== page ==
We educate children from an early age about appropriate and inappropriate encounters – for this next step, the same language can be used to teach them the appropriate petting behaviors. “When going to pet a dog, try to avoid putting your hand directly on the head, as it can be unsettling for a dog when it first meets you. Try to touch your shoulder or chest and keep your movements calm and steady, ”says Vince.

Ghannaj says that if a dog accepts you, you can usually stroke their head, chin and stomach – “almost like a massage”; but, he warns, they don’t like having their paws touched.

Some dogs are friendlier

Like people, some dogs and cats are friendlier than others. But if there is an element of racial predisposition, much of it depends on life experience. “We have seen rescue dogs that are friendlier than the Labrador or the Golden Retriever and we have rescue dogs that are aggressive, they always come for behavioral training – it depends,” Ghannaj told Gulf News in a report. previous interview. Having an abusive past can mean distrust of people, which can translate into hostility or aggression.

Body language is important

Most dogs – but not all – will growl or bark before rushing to bite. Either way, they will show signs of fear; fight or flight. “If a dog is uncomfortable with your attention, he may try to pull away, lower his head / ears, or become stiff. If you see any of these signs, stop your petting and give the dog some room to move away if they want to, ”says Vince.

Another easy indicator is the condition of the tail: standing and wagging, the dog is in a friendly mood; down, the dog is unhappy, says Ghannaj.

Christos Savvidis, Dog Trainer at Dogwalk, talks about teaching by doing. “As your children grow older, you need to make sure that they interact with all dogs in a caring and gentle manner. They will learn from you, so show them the right way to pet and handle a dog from a young age, ”he said.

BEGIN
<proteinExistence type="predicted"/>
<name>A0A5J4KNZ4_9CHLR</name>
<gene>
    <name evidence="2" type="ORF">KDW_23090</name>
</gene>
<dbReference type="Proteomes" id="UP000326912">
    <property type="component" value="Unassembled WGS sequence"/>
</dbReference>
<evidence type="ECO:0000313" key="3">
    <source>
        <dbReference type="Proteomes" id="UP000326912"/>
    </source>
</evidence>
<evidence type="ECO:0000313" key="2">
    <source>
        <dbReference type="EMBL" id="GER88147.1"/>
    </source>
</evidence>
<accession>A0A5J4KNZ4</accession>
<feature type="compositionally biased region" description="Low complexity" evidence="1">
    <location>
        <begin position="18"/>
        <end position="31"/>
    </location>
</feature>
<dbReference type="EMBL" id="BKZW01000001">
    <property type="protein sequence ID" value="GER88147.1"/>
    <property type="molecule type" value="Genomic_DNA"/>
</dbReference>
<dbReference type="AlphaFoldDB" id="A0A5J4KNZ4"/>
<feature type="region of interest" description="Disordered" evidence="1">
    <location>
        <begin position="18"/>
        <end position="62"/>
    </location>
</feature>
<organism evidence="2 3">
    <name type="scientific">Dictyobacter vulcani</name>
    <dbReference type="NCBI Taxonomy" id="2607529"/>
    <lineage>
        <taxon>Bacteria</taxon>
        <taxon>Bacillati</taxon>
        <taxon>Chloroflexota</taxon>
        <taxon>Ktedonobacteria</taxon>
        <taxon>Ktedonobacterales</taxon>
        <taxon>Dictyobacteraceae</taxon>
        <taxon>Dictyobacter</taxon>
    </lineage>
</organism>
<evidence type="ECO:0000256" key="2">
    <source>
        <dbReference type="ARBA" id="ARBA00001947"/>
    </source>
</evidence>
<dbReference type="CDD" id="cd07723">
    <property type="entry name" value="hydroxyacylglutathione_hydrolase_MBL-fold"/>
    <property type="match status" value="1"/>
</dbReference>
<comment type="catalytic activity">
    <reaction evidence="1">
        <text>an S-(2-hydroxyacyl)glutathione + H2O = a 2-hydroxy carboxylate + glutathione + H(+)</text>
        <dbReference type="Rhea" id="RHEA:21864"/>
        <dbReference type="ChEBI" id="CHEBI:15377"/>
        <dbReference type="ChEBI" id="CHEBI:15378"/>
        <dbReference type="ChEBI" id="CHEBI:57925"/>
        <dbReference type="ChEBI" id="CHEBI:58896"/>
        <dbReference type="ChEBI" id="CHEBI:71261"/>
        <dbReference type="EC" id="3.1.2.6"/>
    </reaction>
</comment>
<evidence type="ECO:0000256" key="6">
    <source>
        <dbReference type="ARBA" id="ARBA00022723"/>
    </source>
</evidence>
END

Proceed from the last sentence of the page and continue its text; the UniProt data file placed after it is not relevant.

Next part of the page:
Teach empathy

The Animal Rescue Professionals Association adds that while an animal’s tail can be hypnotic to a child, they should be warned not to pull it. He says, “Children are fascinated by animal tails. It is important to teach children that pulling on the tail of a dog or cat is like pulling your hair. It hurts and we certainly don’t want to hurt the animal, so we shouldn’t. This gives them a point of reference and helps teach them empathy for animals.

It’s not just dogs that can be afraid of an enthusiastic child. Ghannaj, who also has a cat, says that because his cat is used to a torrent of people, he’s got used to it and is okay with new company, but not all cats are. – they can be stressed in ‘friendly child’ situations and may hiss and crack. Vince says, “The same rules apply to the calm of the approach, but unlike dogs, cats generally prefer to be patted on the head and face around the facial glands. Some cats also like the scratches on the back / near the base of the tail, but every cat is different – the owner usually knows the cat’s favorite place to pet them, so you can ask them what they prefer.

Use these cuddly little stuffed animals to explain – a soft touch, soothing sound, and a loving pet can go a long way in making lifelong four-legged friends.